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Home Editorials of Interest Taipei Times Ma muddying the waters

Ma muddying the waters

The Republic of China (ROC) on Taiwan has no official diplomatic allies in the EU. With the exception of the Vatican, it has no official allies in Europe at all. This does not prevent the ROC — Taiwan — from having close relations with EU member states and other European countries.

The exact nature of the relationship does bear revisiting, if only to clarify what is a very complicated and sensitive idea, the details of which leave considerable room for misunderstanding, misrepresentation and disagreement.

Only this week, President Tsai Ing-wen (蔡英文) received members of the European Parliament’s Delegation for Relations with the People’s Republic of China (note the reference to the PRC, not the ROC on Taiwan), led by Reinhard Butikofer, while the Ministry of Foreign Affairs received members of the Romanian-Taiwan Parliamentary Friendship Group.

Vice president-elect Hsiao Bi-khim (蕭美琴) has also been visiting parliamentary groups in Europe prior to taking up her post as vice president in May. On Sunday, Hsiao was received by Member of the European Parliament Othmar Karas on behalf of European Parliament President Roberta Metsola, spoke with Butikofer, and visited the Czech Republic, Poland and Lithuania on a tour of Central and Eastern European countries. There, she met with several parliamentarians, including Czech Senate President Milos Vystrcil.

The importance of Hsiao’s European trip, and Tsai’s and the ministry’s reception of the EU delegations, is to promote person-to-person relationships with parliamentarians in the absence of official ties. This necessarily involves articulating the distinction between the ROC on Taiwan and the PRC.

Taiwan Corner chairman Michael Danielsen writes on this page about an article published in Danish newspaper Berlingske the same day Hsiao was meeting EU parliamentarians about how in interactions with the Danish state, a Taiwanese’s nationality is now listed as “China.”

On the Taiwan Corner Web site, Danielsen writes that this seems to represent a “paradigm shift” in Denmark’s policy, drawing it more in line with the PRC’s “one China principle” and suggesting that it now regards Taiwan as part of China, an idea that is not touched upon in Denmark’s “one China policy.”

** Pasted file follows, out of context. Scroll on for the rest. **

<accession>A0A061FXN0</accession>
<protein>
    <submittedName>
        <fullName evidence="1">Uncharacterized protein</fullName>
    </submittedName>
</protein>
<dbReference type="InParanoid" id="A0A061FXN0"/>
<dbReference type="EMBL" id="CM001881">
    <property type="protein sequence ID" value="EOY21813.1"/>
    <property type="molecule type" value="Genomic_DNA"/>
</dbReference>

Danielsen says that this change is damaging to Denmark’s reputation on human rights. This is a legitimate concern, because it moves the Danish position closer to that of an authoritarian state at the expense of the citizens of the ROC, a democratic country.

The distinction between “citizens of the ROC” as opposed to Taiwanese nationals (not “Taiwanese citizens”) is important, because the official name of the country is not Taiwan, it is the ROC. This is not pedantry, it runs to the very core of why it is important to be constantly refining the nature of Taiwan’s predicament in how it pertains to its ties with friends in the international community.

Former president Ma Ying-jeou (馬英九) is preparing another trip to China, again in the capacity of the head of a private foundation and at Beijing’s invitation. Ma Ying-jeou Foundation director Hsiao Hsu-tsen (蕭旭岑) has even hinted that Ma could meet with Chinese President Xi Jinping (習近平).

Ma says he is trying to improve ROC-PRC relations and to cool tensions in the Taiwan Strait. He knows that he is also muddying the waters regarding the understanding of Taiwan’s status internationally.

Source: Taipei Times - Editorials 2024/03/27

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A pro-Taiwanese independence civic group embarked yesterday on a weeklong journey to New York City to advocate the country’s right to bid for UN membership under the name Taiwan.

At a press conference held in Taipei yesterday before their departure, the group said “the annual trip to New York marks a continued effort by the people of Taiwan since 1979 to express their wish to be recognized by the UN.”